“We shape our buildings; thereafter they shape us.” – Winston Churchill
Right now, perhaps more than ever before, architects and designers are considering the societal impact that their creations hold over time. Some architects believe that a building should clearly be of its time and place; that it should echo the cultural life of its surroundings and exemplify the identity of the people who live there. Others believe timelessness is the target and that our buildings should have utmost efficiency in their DNA and serve many purposes for its people at once. While not diametrically opposed, these two angles show how creative minds are tinkering away at the problems of urban planning and housing from different perspectives.
At Design Indaba Conference 2018, a handful of speakers made poignant arguments about the direction architecture should take in the 21st century.
Morag Myerscough’s colourful playground for adults was the centrepiece of the Artscape Theatre piazza during Design Indaba Conference. For her, the bleakness of concrete surroundings is the best kind of canvas to work with. While some may decry the grey and linear humdrum of modern cities, designers such as Myerscough regard it as an exciting call to action. A drab urban backdrop becomes the very reason to introduce an explosion of colour and vibrant patterns among the colourless towers of commerce.
Peter Veenstra, on the other hand, works in the realm of landscape architecture. Here the lines between man-made architecture and natural surroundings are blurred in favour of sustainable harmony. To him, the future of urban development cannot but include sprawling swathes of nature. Green is intermingled with grey and linear living spaces are offset by curving, growing public gardens.
While not entirely situated in the world of architecture, the speculative work of scientist and inventor Neri Oxman and her team represents interesting avenues of research that could one day be commonplace in the offices, hospitals and shops we use daily. Oxman’s Mediated Matter Group are developing materials that can artificially generate melanin, a natural chemical that shields us against harmful UV rays of the sun, to potentially be installed in the window panes of the future. With her approach, we could soon have buildings that react to weather conditions and actively protect inhabitants.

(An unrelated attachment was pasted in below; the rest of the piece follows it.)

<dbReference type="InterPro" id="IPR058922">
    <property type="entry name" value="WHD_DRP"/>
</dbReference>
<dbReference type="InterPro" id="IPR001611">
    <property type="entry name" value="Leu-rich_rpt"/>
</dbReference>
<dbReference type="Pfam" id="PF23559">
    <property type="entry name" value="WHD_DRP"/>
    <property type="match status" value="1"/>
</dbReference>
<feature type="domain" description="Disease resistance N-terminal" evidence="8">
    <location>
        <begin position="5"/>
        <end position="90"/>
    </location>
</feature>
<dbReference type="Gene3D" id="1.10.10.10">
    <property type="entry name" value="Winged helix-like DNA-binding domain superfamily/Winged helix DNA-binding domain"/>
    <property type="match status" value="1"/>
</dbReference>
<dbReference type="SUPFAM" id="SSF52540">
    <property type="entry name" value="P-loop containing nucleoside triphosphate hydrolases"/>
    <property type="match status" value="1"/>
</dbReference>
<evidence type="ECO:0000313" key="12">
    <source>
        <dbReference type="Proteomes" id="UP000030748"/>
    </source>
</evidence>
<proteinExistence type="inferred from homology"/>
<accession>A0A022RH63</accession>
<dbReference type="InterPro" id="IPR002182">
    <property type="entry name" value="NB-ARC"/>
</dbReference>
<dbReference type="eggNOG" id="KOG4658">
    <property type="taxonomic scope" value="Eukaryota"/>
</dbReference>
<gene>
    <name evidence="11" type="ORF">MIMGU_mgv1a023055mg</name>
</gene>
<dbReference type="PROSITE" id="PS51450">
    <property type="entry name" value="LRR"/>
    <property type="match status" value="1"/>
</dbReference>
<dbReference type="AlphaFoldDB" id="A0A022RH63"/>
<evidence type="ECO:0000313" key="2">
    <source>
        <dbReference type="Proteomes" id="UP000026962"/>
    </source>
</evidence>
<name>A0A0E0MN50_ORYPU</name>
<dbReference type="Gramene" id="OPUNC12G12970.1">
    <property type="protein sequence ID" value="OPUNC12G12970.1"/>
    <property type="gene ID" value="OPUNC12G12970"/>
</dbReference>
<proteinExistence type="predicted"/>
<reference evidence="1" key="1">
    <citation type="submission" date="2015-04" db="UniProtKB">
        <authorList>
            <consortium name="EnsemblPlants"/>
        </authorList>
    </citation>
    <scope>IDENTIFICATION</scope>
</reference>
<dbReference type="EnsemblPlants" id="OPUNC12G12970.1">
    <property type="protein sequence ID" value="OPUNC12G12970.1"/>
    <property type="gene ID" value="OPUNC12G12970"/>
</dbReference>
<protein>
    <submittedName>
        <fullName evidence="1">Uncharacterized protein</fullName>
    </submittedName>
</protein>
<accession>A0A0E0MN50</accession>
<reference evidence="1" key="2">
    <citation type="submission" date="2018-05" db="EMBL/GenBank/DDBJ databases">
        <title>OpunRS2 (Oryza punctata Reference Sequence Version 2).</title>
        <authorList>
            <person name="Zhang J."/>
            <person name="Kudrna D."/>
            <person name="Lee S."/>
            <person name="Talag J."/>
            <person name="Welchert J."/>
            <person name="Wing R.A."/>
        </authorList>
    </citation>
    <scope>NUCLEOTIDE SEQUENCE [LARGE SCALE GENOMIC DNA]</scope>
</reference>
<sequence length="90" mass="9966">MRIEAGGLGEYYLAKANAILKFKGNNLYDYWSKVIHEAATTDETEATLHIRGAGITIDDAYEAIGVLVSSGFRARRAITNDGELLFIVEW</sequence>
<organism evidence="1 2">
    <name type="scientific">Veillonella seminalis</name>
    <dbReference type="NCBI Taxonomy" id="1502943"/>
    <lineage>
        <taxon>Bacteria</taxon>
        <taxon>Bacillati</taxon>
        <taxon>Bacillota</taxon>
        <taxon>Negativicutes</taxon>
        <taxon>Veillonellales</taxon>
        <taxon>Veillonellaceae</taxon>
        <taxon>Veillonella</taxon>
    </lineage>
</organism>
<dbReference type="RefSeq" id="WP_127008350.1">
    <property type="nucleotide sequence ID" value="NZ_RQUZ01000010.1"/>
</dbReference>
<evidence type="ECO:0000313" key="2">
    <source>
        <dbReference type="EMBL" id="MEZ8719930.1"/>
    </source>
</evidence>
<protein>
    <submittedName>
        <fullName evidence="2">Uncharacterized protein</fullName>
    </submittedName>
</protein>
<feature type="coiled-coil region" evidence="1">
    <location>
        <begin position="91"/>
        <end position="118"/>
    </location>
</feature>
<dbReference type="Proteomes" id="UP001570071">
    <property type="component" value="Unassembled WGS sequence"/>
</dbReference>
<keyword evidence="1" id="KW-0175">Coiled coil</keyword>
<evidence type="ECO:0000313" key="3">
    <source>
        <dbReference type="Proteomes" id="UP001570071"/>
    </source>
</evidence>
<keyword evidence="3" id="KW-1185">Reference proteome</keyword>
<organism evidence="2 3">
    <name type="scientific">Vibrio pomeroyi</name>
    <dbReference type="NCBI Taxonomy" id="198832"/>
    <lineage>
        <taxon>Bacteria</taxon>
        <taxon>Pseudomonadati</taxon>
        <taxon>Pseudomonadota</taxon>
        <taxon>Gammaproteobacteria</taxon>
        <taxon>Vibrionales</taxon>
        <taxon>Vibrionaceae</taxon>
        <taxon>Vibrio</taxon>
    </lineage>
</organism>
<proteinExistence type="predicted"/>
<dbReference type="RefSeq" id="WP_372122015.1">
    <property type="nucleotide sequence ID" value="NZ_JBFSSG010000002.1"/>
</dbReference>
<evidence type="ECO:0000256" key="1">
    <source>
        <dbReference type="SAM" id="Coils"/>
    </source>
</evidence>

A humanitarian view forms the basis of Alejandro Arevena’s work. The Chile-based architect is particularly focused on confronting the imminent global housing crisis and his approach extends beyond normal considerations of a building, incorporating aspects of social organisation and civic engagement. He is hailed as the leader of a new generation of socially-minded architects and views the rapid process of urbanisation as something that can contribute to equal living conditions for all.
Polish Global Graduate Iwo Borkowicz took a similar view with his exploits in Havana, Cuba. Having witnessed the vast disparity of wealth between poverty-stricken masses and luxurious tourism in Havana, Burkowicz set his social housing project in motion. It is called A Symbiotic Relation of Cooperative Social Housing and Dispersed Tourism in Havana Vieja – and human-centric cooperation is paramount to his vision. Without demolition or costly redevelopment, his project envisions a Havana where residents living in poverty can rent out part of their homes to tourists and use the money to help upgrade their homes on their own.
Not forgetting the importance of Earth in architecture, Antón García-Abril and Débora Mesa of Ensamble Studio are redefining the processes of making buildings so that new architectural structures can live in harmony with what was already established in the area. They work with the ground and soil below, learning from rock formations deep down and other local materials to develop structures truly made for the landscape, from the landscape.
The mind behind Cape Town's recently unveiled Zeitz Museum of Contemporary Art Africa, Thomas Heatherwick, also took to the Design Indaba stage to walk the audience through this mold-breaking architecture project. Informed by the historic significance of the silo cluster in Cape Town's Waterfront and the vital it played in the city's formative years, Heatherwick designed a gallery space to celebrate and preserve its industrial heritage. Now, the Zeitz MOCAA features an expansive atrium, a series of unique geometric windows and 80 separate galleries for art lovers to enjoy. Designed to adequately reflects its past and surroundings, Heatherwick hopes it will open the door for many more buildings of its kind.
As the founder and vision behind Johannes Torpe Studios, self-trained creative Torpe is unconventional in every way imaginable. With a plethora of design projects under his belt spanning across a number of industries, Torpe's most ambitious project was the design of a spa and wellness centre (picture below) in Iceland called Red Mountain Resort. Deliberately located near a glacier, this comfort compound draws attention to the project’s connection to nature. The design was inspired by the landscape itself, which means the buildings give the illusion of disappearing and melting into the icy backdrop. The space was designed in a modular way – its configuration is scalable and adjoining units can be built further in almost every direction in years to come.